Teaching English in Thailand will always have a special place in my
heart. While I loved teaching the Thai students, at times living in Bangkok was tough and I went through an emotional seven months as an ESL teacher. Watching 'The Impossible' (trailer below) last Saturday brought back a lot of
memories because I was in Thailand the year the Tsunami struck the south coast back on Boxing Day 2004. I'm not ashamed to admit that I shed a few tears as I watched and remembered that I could have been involved had it not been for my strict boss Sister Leonora, a catholic nun, cancelling our Christmas holiday. Here are a few pros and cons of teaching English in Thailand.
The pros of teaching English in Thailand
Who's the lanky freak at the back?
I’ve never taught
such a fun and respectful bunch of students as my class back in Bangkok. That
group of ten-year old kids was always full of life and had a passion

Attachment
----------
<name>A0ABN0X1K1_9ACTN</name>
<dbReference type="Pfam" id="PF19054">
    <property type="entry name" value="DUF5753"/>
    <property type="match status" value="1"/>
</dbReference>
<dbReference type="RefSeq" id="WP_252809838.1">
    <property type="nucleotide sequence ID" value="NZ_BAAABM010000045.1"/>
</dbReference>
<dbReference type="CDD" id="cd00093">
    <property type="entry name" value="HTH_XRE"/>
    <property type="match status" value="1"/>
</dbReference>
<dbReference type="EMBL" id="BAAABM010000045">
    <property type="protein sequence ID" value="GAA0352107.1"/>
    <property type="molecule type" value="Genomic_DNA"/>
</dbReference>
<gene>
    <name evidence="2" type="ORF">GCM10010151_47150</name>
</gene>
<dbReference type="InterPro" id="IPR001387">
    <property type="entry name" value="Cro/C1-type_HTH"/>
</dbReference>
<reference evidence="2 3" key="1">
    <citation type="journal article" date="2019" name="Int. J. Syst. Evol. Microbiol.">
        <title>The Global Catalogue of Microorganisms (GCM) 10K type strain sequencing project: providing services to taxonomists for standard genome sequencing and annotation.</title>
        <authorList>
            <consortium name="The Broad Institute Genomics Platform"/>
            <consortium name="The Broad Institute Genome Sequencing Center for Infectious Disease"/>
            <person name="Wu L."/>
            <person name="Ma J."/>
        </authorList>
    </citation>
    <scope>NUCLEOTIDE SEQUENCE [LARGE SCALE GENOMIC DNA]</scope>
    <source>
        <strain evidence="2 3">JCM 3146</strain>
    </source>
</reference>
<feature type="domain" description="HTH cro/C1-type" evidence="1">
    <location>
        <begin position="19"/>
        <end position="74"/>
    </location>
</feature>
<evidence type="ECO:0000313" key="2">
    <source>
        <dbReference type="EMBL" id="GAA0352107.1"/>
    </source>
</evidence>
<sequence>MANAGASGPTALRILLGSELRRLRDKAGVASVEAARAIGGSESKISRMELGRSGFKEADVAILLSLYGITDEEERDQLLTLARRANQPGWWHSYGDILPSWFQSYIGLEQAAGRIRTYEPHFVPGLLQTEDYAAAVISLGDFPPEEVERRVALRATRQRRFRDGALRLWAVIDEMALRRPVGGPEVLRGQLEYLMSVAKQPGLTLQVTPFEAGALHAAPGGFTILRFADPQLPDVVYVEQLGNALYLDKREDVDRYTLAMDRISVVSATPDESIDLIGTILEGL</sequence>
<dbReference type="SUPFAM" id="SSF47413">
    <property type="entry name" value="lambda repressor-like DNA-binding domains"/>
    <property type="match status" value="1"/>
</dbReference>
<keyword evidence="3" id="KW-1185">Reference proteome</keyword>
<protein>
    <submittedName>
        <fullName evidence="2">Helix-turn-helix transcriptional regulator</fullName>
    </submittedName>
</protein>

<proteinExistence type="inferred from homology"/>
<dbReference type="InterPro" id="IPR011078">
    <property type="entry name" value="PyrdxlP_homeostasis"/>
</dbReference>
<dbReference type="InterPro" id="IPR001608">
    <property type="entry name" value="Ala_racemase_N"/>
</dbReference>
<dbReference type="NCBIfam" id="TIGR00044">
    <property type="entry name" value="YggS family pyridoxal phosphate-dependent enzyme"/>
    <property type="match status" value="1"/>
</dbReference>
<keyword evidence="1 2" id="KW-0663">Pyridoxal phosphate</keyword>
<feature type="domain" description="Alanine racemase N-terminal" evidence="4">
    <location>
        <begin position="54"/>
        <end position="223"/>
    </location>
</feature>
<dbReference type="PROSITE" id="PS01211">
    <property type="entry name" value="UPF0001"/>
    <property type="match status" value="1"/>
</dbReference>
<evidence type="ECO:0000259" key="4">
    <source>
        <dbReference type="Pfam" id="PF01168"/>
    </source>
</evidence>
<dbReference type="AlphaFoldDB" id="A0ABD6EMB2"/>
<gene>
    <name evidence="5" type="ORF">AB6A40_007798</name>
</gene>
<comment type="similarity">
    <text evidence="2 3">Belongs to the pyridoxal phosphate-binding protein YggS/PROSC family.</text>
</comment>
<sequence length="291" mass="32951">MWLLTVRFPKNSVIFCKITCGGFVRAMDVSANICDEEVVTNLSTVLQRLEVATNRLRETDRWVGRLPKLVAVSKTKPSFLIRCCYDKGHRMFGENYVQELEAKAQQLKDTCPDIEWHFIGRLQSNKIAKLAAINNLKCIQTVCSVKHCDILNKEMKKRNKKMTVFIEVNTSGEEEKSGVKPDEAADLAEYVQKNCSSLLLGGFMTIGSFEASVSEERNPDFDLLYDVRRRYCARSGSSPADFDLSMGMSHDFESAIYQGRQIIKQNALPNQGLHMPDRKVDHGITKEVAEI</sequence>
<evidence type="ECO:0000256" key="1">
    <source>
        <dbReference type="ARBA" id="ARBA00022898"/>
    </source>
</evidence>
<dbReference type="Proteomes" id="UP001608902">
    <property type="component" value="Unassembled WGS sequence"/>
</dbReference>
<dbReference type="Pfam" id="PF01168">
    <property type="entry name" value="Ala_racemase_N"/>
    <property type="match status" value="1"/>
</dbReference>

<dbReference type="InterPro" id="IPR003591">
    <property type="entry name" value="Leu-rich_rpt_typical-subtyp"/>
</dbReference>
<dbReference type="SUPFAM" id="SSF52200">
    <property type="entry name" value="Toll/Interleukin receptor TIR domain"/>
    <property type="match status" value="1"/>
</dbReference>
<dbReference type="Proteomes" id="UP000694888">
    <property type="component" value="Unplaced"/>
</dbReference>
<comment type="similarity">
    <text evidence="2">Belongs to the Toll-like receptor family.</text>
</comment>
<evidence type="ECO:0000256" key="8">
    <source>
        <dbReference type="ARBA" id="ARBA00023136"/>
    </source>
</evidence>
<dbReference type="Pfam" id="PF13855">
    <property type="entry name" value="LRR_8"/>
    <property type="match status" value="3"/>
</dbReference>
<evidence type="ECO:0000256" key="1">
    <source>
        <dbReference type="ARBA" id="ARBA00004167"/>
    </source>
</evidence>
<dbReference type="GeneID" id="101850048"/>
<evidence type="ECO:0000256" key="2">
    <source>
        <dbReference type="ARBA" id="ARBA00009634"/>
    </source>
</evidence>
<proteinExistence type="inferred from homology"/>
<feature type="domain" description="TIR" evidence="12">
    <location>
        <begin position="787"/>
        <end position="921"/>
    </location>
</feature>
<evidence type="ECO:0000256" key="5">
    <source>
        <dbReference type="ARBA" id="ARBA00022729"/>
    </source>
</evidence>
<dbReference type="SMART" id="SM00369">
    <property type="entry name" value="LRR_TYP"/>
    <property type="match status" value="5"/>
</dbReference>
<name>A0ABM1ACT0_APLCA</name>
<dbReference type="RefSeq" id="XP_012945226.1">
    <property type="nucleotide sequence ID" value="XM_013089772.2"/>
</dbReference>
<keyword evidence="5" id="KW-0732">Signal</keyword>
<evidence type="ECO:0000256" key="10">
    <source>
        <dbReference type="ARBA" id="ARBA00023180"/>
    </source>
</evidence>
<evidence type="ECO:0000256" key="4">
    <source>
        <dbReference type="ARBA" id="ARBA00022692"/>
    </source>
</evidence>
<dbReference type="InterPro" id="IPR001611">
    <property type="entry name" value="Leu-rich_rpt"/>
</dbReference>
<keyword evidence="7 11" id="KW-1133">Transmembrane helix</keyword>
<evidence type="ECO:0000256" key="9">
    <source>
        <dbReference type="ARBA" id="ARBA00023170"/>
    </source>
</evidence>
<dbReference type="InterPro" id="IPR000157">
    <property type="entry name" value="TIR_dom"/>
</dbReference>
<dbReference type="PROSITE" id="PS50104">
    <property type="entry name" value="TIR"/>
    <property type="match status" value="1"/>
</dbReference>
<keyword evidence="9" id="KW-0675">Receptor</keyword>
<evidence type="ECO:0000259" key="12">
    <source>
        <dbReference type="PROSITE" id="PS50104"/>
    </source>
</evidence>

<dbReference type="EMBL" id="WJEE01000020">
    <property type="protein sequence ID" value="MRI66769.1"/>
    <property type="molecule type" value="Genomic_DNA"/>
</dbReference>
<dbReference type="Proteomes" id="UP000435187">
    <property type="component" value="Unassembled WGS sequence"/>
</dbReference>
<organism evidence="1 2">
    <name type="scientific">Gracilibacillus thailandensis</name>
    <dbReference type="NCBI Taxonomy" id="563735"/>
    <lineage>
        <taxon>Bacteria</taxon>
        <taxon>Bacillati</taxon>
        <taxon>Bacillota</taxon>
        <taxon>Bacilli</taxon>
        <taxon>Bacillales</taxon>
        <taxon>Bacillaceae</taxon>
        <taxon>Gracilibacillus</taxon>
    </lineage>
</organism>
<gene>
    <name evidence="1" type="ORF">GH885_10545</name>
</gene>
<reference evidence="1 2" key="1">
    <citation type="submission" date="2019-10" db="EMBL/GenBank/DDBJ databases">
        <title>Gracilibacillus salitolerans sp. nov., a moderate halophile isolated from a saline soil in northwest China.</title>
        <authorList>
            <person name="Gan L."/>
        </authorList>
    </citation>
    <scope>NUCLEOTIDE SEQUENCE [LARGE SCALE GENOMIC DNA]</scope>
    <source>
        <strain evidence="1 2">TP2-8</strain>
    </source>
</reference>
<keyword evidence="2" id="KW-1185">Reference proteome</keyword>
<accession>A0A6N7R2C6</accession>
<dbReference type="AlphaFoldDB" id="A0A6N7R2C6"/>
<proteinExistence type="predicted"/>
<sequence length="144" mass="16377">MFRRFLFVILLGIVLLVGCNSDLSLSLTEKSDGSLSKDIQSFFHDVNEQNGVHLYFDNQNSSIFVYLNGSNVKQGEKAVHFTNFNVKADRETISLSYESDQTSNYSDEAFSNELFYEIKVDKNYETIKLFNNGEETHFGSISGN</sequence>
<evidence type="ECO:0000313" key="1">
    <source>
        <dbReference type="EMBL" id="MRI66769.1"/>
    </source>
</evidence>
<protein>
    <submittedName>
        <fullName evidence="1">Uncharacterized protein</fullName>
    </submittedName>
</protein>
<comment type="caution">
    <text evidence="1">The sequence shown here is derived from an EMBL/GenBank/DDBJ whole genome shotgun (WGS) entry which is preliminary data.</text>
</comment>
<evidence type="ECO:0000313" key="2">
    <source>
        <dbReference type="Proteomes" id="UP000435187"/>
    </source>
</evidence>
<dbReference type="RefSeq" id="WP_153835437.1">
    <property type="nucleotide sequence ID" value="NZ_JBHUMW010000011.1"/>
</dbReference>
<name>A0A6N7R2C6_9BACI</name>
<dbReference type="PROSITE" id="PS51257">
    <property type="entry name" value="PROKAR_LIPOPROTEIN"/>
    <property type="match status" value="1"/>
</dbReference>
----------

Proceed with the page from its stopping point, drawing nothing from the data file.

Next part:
for learning English. They were relatively well off kids compared to some in
Thailand, but you’d never have guessed it by their humble attitude (something
that wouldn't exist among the rich kids of Seville). I had a couple of naughty
students, but generally they were well behaved.
I still remember seeing them the first morning after the Tsunami. When I walked up to my class sitting in the playground most of them were
sobbing. I was still in shock after finding out what had happened to such an innocent country. My favourite student, Nam, came up to me.
“Mr Barry, big wave, big wave,” he said in his lemmings style voice. “Many
people die,” he added, while spluttering a tsunami style sound effect. It was hard for everyone in the school and it took a while before everyone got over the disaster.
Teaching them for seven months was a joy. A lot of teachers who I met in
Thailand said the same about their students, so if you’re looking for real job satisfaction from teaching then it’s a great place to head. Check out this trailer of The Impossible. Well worth seeing if you want to experience a real life story of a Spanish family involved in the Tsunami of 2004.